Last Friday, more than 90,000 Britons petitioned their government to nominate Malala Yousufzai, the 15 year-old Pakistani girl who was shot in the head by the Taliban for advocating for girls’ education, for a Nobel Peace Prize.
Yousufzai, who is currently receiving treatment in England, has obviously won the hearts of the people in her temporary home. Moved by her heroic fight for women’s rights as well as her courage while struggling to recuperate from a bullet wound to the head, she is now being hailed as a hero.
“Malala has become a symbol of Pakistan,” writes Imran Khan for The Telegraph. “She is a role model, someone who stood up for education at a time when schools were being blown up. The area in which she lived, the Swat Valley, had been taken over by the Taliban, who opposed Western education. They thought it was polluting the minds of girls, in particular, and banned them from going to school. Malala opposed this. And for doing so, she was singled out and shot.”
According to the Washington Post, Mullah Fazlullah, the mastermind of the attack, has thus far escaped justice by hiding in a part of eastern Afghanistan where U.S. forces are spread thin and focused on other targets.
But she is surviving, and is slowly learning to walk, talk, and read again.
Her spirit has inspired the international community and was behind a campaign led by a Pakistani-British woman to urge Prime Minister David Cameron and other senior government officials to nominate her for the Nobel Peace Prize.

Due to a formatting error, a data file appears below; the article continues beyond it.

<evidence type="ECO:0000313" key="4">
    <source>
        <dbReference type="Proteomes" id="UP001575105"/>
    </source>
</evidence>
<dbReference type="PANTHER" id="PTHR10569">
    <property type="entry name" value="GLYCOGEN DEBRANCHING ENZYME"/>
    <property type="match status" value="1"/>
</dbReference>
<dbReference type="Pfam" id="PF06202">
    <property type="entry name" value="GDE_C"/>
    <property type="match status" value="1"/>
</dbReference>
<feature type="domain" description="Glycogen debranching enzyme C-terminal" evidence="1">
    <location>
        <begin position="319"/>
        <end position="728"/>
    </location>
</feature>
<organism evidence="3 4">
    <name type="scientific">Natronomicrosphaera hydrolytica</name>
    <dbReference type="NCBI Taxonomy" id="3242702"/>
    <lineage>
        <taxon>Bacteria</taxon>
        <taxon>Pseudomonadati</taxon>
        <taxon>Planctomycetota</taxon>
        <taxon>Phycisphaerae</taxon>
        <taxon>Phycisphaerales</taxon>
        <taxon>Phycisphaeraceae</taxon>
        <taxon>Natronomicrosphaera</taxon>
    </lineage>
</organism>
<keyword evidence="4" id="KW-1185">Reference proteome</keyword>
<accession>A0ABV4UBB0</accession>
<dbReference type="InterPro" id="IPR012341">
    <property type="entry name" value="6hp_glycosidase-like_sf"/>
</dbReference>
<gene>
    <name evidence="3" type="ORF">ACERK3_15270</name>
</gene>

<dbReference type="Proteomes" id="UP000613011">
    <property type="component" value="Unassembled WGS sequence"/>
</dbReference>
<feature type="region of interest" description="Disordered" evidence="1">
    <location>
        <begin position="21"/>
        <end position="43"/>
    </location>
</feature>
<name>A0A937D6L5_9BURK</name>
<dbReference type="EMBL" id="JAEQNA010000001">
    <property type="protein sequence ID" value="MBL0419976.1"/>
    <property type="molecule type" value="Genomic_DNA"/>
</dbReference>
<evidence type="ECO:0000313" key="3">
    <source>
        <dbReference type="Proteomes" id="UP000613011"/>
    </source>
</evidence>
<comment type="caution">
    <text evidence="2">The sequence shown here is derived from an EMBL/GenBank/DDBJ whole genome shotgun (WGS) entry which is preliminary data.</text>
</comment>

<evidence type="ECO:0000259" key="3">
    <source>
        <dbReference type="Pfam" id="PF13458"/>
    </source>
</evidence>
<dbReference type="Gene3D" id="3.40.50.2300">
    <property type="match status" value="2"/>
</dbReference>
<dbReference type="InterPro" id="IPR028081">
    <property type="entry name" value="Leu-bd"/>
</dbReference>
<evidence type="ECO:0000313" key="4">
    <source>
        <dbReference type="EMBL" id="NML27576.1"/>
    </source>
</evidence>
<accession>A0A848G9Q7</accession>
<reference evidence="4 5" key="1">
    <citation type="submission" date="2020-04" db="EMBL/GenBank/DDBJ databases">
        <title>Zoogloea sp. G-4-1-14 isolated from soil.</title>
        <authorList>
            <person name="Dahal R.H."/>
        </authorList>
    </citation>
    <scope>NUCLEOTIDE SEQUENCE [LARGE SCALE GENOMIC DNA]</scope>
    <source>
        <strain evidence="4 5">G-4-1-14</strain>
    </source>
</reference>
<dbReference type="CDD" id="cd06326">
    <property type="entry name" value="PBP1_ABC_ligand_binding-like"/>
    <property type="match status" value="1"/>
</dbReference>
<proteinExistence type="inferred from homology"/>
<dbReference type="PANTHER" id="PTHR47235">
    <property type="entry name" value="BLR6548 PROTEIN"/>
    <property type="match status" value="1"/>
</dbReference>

Under the Nobel Committee’s rules, only prominent figures such as members of national assemblies and governments are able to make nominations.
“Malala doesn’t just represent one young woman, she speaks out for all those who are denied an education purely on the basis of their gender,” campaign leader Shahida Choudhary said in a statement issued by global petition platform Change.org.
Tens of thousands have already signed the petition in England and similar campaigns are springing up in Canada, France and Spain.
Should Malala become a Nobel laureate, she would be the youngest person ever to receive the prize. To date, the youngest was 25 year-old William Lawrence Bragg who shared the Nobel Prize in Physics in 1915.
Regardless of whether or not she wins a coveted Nobel, Malala’s fight will go on. As her father promised, she will “rise again” to pursue her dreams.
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